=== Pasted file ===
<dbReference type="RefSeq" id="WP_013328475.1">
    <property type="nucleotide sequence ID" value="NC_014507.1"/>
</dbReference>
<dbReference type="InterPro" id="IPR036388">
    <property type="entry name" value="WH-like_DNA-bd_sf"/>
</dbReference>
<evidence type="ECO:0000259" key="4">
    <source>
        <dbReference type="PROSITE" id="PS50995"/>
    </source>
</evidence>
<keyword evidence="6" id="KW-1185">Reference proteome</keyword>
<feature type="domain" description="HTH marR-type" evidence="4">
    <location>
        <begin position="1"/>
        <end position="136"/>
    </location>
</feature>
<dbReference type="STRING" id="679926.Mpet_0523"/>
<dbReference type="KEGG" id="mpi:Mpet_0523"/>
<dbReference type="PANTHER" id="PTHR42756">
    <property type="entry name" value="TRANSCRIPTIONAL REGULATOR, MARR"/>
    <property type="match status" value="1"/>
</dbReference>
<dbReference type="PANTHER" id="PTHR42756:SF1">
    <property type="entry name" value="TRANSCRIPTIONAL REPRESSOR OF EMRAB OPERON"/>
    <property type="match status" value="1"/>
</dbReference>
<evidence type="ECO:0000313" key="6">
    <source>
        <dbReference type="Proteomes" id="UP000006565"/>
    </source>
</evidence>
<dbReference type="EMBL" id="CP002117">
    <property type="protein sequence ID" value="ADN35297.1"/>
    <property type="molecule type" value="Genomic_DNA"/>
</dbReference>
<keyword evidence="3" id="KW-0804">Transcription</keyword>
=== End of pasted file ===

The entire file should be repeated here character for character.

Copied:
<dbReference type="RefSeq" id="WP_013328475.1">
    <property type="nucleotide sequence ID" value="NC_014507.1"/>
</dbReference>
<dbReference type="InterPro" id="IPR036388">
    <property type="entry name" value="WH-like_DNA-bd_sf"/>
</dbReference>
<evidence type="ECO:0000259" key="4">
    <source>
        <dbReference type="PROSITE" id="PS50995"/>
    </source>
</evidence>
<keyword evidence="6" id="KW-1185">Reference proteome</keyword>
<feature type="domain" description="HTH marR-type" evidence="4">
    <location>
        <begin position="1"/>
        <end position="136"/>
    </location>
</feature>
<dbReference type="STRING" id="679926.Mpet_0523"/>
<dbReference type="KEGG" id="mpi:Mpet_0523"/>
<dbReference type="PANTHER" id="PTHR42756">
    <property type="entry name" value="TRANSCRIPTIONAL REGULATOR, MARR"/>
    <property type="match status" value="1"/>
</dbReference>
<dbReference type="PANTHER" id="PTHR42756:SF1">
    <property type="entry name" value="TRANSCRIPTIONAL REPRESSOR OF EMRAB OPERON"/>
    <property type="match status" value="1"/>
</dbReference>
<evidence type="ECO:0000313" key="6">
    <source>
        <dbReference type="Proteomes" id="UP000006565"/>
    </source>
</evidence>
<dbReference type="EMBL" id="CP002117">
    <property type="protein sequence ID" value="ADN35297.1"/>
    <property type="molecule type" value="Genomic_DNA"/>
</dbReference>
<keyword evidence="3" id="KW-0804">Transcription</keyword>